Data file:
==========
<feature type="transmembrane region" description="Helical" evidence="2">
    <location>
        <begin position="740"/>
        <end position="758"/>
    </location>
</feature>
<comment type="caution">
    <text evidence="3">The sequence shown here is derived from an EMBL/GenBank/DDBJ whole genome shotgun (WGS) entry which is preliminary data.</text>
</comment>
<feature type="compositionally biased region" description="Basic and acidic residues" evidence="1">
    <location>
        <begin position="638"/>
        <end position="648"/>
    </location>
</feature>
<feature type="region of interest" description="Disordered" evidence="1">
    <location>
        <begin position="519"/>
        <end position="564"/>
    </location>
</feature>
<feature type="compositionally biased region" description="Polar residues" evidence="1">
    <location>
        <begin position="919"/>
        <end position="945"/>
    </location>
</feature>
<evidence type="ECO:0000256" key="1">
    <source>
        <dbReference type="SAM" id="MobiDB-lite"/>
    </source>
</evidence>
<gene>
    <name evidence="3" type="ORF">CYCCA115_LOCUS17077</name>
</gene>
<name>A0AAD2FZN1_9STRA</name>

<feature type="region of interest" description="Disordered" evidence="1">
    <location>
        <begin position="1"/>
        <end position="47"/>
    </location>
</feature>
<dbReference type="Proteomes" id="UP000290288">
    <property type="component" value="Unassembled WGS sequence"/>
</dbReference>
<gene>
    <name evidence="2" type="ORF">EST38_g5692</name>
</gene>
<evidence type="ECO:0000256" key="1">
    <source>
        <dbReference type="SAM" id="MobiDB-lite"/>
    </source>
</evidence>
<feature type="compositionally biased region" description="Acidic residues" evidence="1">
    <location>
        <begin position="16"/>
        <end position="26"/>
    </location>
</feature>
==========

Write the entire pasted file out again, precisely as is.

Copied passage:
<feature type="transmembrane region" description="Helical" evidence="2">
    <location>
        <begin position="740"/>
        <end position="758"/>
    </location>
</feature>
<comment type="caution">
    <text evidence="3">The sequence shown here is derived from an EMBL/GenBank/DDBJ whole genome shotgun (WGS) entry which is preliminary data.</text>
</comment>
<feature type="compositionally biased region" description="Basic and acidic residues" evidence="1">
    <location>
        <begin position="638"/>
        <end position="648"/>
    </location>
</feature>
<feature type="region of interest" description="Disordered" evidence="1">
    <location>
        <begin position="519"/>
        <end position="564"/>
    </location>
</feature>
<feature type="compositionally biased region" description="Polar residues" evidence="1">
    <location>
        <begin position="919"/>
        <end position="945"/>
    </location>
</feature>
<evidence type="ECO:0000256" key="1">
    <source>
        <dbReference type="SAM" id="MobiDB-lite"/>
    </source>
</evidence>
<gene>
    <name evidence="3" type="ORF">CYCCA115_LOCUS17077</name>
</gene>
<name>A0AAD2FZN1_9STRA</name>

<feature type="region of interest" description="Disordered" evidence="1">
    <location>
        <begin position="1"/>
        <end position="47"/>
    </location>
</feature>
<dbReference type="Proteomes" id="UP000290288">
    <property type="component" value="Unassembled WGS sequence"/>
</dbReference>
<gene>
    <name evidence="2" type="ORF">EST38_g5692</name>
</gene>
<evidence type="ECO:0000256" key="1">
    <source>
        <dbReference type="SAM" id="MobiDB-lite"/>
    </source>
</evidence>
<feature type="compositionally biased region" description="Acidic residues" evidence="1">
    <location>
        <begin position="16"/>
        <end position="26"/>
    </location>
</feature>